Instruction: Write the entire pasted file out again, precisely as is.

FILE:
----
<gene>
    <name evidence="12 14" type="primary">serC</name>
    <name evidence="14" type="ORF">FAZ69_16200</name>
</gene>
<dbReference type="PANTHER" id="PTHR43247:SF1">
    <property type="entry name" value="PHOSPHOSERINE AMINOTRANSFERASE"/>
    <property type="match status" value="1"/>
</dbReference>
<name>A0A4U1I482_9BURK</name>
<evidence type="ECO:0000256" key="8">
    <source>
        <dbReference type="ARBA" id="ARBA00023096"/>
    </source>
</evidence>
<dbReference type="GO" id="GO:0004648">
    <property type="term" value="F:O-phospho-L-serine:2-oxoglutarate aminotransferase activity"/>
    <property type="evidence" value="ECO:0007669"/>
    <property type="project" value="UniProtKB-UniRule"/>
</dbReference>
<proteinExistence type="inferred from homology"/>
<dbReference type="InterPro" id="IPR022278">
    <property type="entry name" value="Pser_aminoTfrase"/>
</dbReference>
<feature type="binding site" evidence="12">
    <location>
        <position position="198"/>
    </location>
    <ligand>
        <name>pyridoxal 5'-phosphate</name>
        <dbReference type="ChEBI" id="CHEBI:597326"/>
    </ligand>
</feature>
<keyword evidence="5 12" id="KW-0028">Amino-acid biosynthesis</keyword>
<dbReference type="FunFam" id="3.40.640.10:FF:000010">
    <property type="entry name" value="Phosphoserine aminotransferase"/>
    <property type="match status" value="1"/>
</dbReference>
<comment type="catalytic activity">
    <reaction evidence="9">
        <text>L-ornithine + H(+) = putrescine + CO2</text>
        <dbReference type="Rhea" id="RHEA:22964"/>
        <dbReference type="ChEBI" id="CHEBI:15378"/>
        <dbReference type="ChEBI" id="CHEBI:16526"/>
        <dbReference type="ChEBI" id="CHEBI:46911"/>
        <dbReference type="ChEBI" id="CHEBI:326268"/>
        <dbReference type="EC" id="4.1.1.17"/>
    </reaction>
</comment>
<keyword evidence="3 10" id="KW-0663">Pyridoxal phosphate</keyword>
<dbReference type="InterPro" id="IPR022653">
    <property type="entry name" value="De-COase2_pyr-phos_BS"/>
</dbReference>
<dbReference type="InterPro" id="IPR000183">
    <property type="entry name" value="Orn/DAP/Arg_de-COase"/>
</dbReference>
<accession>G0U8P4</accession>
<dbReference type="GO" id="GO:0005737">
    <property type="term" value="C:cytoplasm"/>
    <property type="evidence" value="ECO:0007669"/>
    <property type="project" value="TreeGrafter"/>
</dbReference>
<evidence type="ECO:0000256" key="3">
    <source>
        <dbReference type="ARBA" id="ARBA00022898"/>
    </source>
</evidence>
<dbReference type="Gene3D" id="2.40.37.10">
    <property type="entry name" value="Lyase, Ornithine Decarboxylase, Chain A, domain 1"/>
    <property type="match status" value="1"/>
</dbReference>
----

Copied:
<gene>
    <name evidence="12 14" type="primary">serC</name>
    <name evidence="14" type="ORF">FAZ69_16200</name>
</gene>
<dbReference type="PANTHER" id="PTHR43247:SF1">
    <property type="entry name" value="PHOSPHOSERINE AMINOTRANSFERASE"/>
    <property type="match status" value="1"/>
</dbReference>
<name>A0A4U1I482_9BURK</name>
<evidence type="ECO:0000256" key="8">
    <source>
        <dbReference type="ARBA" id="ARBA00023096"/>
    </source>
</evidence>
<dbReference type="GO" id="GO:0004648">
    <property type="term" value="F:O-phospho-L-serine:2-oxoglutarate aminotransferase activity"/>
    <property type="evidence" value="ECO:0007669"/>
    <property type="project" value="UniProtKB-UniRule"/>
</dbReference>
<proteinExistence type="inferred from homology"/>
<dbReference type="InterPro" id="IPR022278">
    <property type="entry name" value="Pser_aminoTfrase"/>
</dbReference>
<feature type="binding site" evidence="12">
    <location>
        <position position="198"/>
    </location>
    <ligand>
        <name>pyridoxal 5'-phosphate</name>
        <dbReference type="ChEBI" id="CHEBI:597326"/>
    </ligand>
</feature>
<keyword evidence="5 12" id="KW-0028">Amino-acid biosynthesis</keyword>
<dbReference type="FunFam" id="3.40.640.10:FF:000010">
    <property type="entry name" value="Phosphoserine aminotransferase"/>
    <property type="match status" value="1"/>
</dbReference>
<comment type="catalytic activity">
    <reaction evidence="9">
        <text>L-ornithine + H(+) = putrescine + CO2</text>
        <dbReference type="Rhea" id="RHEA:22964"/>
        <dbReference type="ChEBI" id="CHEBI:15378"/>
        <dbReference type="ChEBI" id="CHEBI:16526"/>
        <dbReference type="ChEBI" id="CHEBI:46911"/>
        <dbReference type="ChEBI" id="CHEBI:326268"/>
        <dbReference type="EC" id="4.1.1.17"/>
    </reaction>
</comment>
<keyword evidence="3 10" id="KW-0663">Pyridoxal phosphate</keyword>
<dbReference type="InterPro" id="IPR022653">
    <property type="entry name" value="De-COase2_pyr-phos_BS"/>
</dbReference>
<dbReference type="InterPro" id="IPR000183">
    <property type="entry name" value="Orn/DAP/Arg_de-COase"/>
</dbReference>
<accession>G0U8P4</accession>
<dbReference type="GO" id="GO:0005737">
    <property type="term" value="C:cytoplasm"/>
    <property type="evidence" value="ECO:0007669"/>
    <property type="project" value="TreeGrafter"/>
</dbReference>
<evidence type="ECO:0000256" key="3">
    <source>
        <dbReference type="ARBA" id="ARBA00022898"/>
    </source>
</evidence>
<dbReference type="Gene3D" id="2.40.37.10">
    <property type="entry name" value="Lyase, Ornithine Decarboxylase, Chain A, domain 1"/>
    <property type="match status" value="1"/>
</dbReference>